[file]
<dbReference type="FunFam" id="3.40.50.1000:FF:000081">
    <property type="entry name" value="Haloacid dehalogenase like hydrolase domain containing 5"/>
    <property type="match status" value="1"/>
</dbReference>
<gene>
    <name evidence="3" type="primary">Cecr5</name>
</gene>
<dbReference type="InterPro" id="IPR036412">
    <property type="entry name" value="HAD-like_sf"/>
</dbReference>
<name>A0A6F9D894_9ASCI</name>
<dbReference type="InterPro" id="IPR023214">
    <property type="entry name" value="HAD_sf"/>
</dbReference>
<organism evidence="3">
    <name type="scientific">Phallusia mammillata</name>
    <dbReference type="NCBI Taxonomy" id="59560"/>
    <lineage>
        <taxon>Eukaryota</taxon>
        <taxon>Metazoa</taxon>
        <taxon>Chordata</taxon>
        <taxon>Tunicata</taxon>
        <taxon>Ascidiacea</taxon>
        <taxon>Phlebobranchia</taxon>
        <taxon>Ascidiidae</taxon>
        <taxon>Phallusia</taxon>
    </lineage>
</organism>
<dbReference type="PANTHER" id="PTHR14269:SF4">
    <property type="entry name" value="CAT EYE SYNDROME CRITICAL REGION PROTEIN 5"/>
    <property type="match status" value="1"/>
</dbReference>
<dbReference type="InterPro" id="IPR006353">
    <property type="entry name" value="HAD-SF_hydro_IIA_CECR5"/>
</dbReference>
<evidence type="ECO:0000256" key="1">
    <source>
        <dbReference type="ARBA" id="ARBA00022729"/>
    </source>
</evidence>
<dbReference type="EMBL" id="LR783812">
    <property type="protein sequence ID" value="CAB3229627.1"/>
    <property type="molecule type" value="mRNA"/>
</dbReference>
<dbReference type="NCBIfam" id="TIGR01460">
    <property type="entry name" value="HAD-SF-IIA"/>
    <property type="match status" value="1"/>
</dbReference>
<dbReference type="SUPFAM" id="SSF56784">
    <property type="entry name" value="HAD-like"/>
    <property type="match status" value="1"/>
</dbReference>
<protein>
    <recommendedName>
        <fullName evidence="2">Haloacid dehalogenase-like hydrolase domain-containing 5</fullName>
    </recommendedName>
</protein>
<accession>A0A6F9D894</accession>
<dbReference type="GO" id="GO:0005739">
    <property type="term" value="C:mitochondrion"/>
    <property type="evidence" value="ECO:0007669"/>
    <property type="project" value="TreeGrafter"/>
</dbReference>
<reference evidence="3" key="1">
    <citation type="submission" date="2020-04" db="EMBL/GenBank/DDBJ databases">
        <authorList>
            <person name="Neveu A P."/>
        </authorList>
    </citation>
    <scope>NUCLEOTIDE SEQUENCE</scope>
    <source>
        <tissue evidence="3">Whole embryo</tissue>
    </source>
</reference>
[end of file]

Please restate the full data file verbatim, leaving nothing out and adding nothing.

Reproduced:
<dbReference type="FunFam" id="3.40.50.1000:FF:000081">
    <property type="entry name" value="Haloacid dehalogenase like hydrolase domain containing 5"/>
    <property type="match status" value="1"/>
</dbReference>
<gene>
    <name evidence="3" type="primary">Cecr5</name>
</gene>
<dbReference type="InterPro" id="IPR036412">
    <property type="entry name" value="HAD-like_sf"/>
</dbReference>
<name>A0A6F9D894_9ASCI</name>
<dbReference type="InterPro" id="IPR023214">
    <property type="entry name" value="HAD_sf"/>
</dbReference>
<organism evidence="3">
    <name type="scientific">Phallusia mammillata</name>
    <dbReference type="NCBI Taxonomy" id="59560"/>
    <lineage>
        <taxon>Eukaryota</taxon>
        <taxon>Metazoa</taxon>
        <taxon>Chordata</taxon>
        <taxon>Tunicata</taxon>
        <taxon>Ascidiacea</taxon>
        <taxon>Phlebobranchia</taxon>
        <taxon>Ascidiidae</taxon>
        <taxon>Phallusia</taxon>
    </lineage>
</organism>
<dbReference type="PANTHER" id="PTHR14269:SF4">
    <property type="entry name" value="CAT EYE SYNDROME CRITICAL REGION PROTEIN 5"/>
    <property type="match status" value="1"/>
</dbReference>
<dbReference type="InterPro" id="IPR006353">
    <property type="entry name" value="HAD-SF_hydro_IIA_CECR5"/>
</dbReference>
<evidence type="ECO:0000256" key="1">
    <source>
        <dbReference type="ARBA" id="ARBA00022729"/>
    </source>
</evidence>
<dbReference type="EMBL" id="LR783812">
    <property type="protein sequence ID" value="CAB3229627.1"/>
    <property type="molecule type" value="mRNA"/>
</dbReference>
<dbReference type="NCBIfam" id="TIGR01460">
    <property type="entry name" value="HAD-SF-IIA"/>
    <property type="match status" value="1"/>
</dbReference>
<dbReference type="SUPFAM" id="SSF56784">
    <property type="entry name" value="HAD-like"/>
    <property type="match status" value="1"/>
</dbReference>
<protein>
    <recommendedName>
        <fullName evidence="2">Haloacid dehalogenase-like hydrolase domain-containing 5</fullName>
    </recommendedName>
</protein>
<accession>A0A6F9D894</accession>
<dbReference type="GO" id="GO:0005739">
    <property type="term" value="C:mitochondrion"/>
    <property type="evidence" value="ECO:0007669"/>
    <property type="project" value="TreeGrafter"/>
</dbReference>
<reference evidence="3" key="1">
    <citation type="submission" date="2020-04" db="EMBL/GenBank/DDBJ databases">
        <authorList>
            <person name="Neveu A P."/>
        </authorList>
    </citation>
    <scope>NUCLEOTIDE SEQUENCE</scope>
    <source>
        <tissue evidence="3">Whole embryo</tissue>
    </source>
</reference>